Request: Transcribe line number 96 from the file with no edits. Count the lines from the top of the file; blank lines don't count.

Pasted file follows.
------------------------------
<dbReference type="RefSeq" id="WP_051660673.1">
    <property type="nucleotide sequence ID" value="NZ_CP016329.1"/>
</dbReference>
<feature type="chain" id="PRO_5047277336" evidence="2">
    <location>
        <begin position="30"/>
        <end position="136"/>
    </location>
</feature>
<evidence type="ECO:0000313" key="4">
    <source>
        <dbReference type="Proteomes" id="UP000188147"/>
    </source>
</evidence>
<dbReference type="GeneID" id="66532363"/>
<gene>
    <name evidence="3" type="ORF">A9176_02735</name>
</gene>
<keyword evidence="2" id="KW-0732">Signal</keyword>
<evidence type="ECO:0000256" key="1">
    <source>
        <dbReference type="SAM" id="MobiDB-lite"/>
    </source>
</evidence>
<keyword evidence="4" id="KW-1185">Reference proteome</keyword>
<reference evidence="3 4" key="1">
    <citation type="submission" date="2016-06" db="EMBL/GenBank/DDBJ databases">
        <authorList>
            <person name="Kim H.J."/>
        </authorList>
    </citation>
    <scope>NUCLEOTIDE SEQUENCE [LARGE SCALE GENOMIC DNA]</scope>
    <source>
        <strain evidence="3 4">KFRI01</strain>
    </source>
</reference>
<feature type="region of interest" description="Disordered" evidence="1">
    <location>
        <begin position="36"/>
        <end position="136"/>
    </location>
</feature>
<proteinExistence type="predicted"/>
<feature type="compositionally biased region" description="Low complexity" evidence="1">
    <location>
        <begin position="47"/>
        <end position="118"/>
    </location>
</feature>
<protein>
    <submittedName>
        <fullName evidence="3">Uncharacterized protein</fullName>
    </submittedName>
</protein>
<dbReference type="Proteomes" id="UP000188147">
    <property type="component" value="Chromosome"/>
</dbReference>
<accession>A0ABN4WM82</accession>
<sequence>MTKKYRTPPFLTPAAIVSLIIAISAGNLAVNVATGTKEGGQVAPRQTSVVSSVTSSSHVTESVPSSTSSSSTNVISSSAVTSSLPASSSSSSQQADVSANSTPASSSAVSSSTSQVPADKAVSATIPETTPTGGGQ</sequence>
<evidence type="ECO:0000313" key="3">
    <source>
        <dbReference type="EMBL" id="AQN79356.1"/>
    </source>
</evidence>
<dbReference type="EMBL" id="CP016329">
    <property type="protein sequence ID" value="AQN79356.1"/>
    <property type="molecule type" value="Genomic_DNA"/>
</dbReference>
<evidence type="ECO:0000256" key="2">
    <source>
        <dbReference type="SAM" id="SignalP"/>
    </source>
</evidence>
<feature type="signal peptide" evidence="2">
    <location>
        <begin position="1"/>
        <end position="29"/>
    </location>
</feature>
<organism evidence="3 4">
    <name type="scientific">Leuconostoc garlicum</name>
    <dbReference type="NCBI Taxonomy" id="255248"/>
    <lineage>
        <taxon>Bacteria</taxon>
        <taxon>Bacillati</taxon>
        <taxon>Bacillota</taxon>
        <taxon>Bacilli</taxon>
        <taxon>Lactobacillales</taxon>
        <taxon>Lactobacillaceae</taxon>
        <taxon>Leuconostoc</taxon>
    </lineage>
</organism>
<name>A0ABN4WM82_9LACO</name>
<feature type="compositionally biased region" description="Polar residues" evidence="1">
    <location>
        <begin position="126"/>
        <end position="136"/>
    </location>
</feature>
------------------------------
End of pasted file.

        <begin position="126"/>